Book Review of
Dear Mr. Knightly
Sam is, to say the least, bookish. An English major of the highest order, her diet has always been Austen, Dickens, and Shakespeare. The problem is, both her prose and conversation tend to be more Elizabeth Bennet than Samantha Moore.
But life for the twenty-three-year-old orphan is about to get stranger than fiction. An anonymous, Dickensian benefactor (calling himself Mr. Knightley) offers to put Sam through Northwestern University’s prestigious Medill School of Journalism. There is only one catch: Sam must write frequent letters to the mysterious donor, detailing her progress.
As Sam’s dark memory mingles with that of eligible novelist Alex Powell, her letters to Mr. Knightley become increasingly confessional. While Alex draws Sam into a world of warmth and literature that feels like it’s straight out of a book, old secrets are drawn to light. And as Sam learns to love and trust Alex and herself, she learns once again how quickly trust can be broken.
Reminding us all that our own true character is not meant to be hidden, Reay’s debut novel follows one young woman’s journey as she sheds her protective persona and embraces the person she was meant to become.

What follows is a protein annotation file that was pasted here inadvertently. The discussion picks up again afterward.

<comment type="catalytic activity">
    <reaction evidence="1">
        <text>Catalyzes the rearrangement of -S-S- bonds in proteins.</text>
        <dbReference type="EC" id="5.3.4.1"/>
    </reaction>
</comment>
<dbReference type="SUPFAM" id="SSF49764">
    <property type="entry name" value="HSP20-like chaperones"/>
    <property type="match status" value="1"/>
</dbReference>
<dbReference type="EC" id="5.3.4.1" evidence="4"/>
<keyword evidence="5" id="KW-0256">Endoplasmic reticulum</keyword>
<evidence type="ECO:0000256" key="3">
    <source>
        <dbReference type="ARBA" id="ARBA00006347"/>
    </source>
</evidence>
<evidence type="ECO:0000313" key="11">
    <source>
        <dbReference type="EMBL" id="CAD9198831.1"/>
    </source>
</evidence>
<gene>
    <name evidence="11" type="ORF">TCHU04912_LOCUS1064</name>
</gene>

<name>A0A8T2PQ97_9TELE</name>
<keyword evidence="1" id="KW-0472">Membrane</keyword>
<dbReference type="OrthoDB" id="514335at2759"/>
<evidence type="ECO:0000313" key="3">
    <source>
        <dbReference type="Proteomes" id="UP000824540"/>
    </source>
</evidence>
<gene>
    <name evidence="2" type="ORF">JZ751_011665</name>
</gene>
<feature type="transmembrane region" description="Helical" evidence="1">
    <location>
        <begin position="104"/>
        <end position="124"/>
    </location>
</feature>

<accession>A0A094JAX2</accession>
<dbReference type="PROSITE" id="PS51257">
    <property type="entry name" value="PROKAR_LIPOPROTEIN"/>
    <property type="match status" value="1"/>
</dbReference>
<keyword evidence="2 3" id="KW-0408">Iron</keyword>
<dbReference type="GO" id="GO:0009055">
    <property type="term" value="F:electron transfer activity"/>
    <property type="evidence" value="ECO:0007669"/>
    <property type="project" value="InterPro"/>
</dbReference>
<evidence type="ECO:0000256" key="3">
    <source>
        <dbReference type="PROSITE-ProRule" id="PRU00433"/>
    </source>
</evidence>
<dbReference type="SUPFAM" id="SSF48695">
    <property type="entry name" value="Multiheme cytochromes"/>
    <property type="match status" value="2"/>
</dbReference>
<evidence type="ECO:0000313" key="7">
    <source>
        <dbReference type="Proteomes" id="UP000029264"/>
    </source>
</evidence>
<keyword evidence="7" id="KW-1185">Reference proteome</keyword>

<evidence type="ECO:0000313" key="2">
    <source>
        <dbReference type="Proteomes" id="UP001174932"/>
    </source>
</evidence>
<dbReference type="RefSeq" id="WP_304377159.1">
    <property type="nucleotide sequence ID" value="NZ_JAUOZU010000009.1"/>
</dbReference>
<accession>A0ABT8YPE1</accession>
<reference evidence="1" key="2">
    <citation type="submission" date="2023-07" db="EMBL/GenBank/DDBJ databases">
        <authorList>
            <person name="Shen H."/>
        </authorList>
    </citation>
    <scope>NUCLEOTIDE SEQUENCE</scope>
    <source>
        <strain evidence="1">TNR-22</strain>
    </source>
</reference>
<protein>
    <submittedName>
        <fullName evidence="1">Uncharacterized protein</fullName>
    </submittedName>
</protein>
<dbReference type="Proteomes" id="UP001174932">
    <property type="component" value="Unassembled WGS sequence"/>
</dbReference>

I don’t read a lot of fiction or novels. I read some, but I usually prefer non-fiction. However, I loved this book. I read it in two days. It was a fun and easy book to read. It is a modern day version of Jane Austen. So if you enjoy Jane Austen I think you will enjoy this one.
Without giving away too much, I will say that the book is about a modern day girl who has had a rough life. She receives a grant to go to college. As part of the grant she has to write letters to the donor detailing how life and school are going. You learn about her life, her hardships, and how she overcomes them through the letters that she writes.
When I started the book I was not sure I was going to enjoy it, but by the end of the second chapter I was hooked and could not put it down.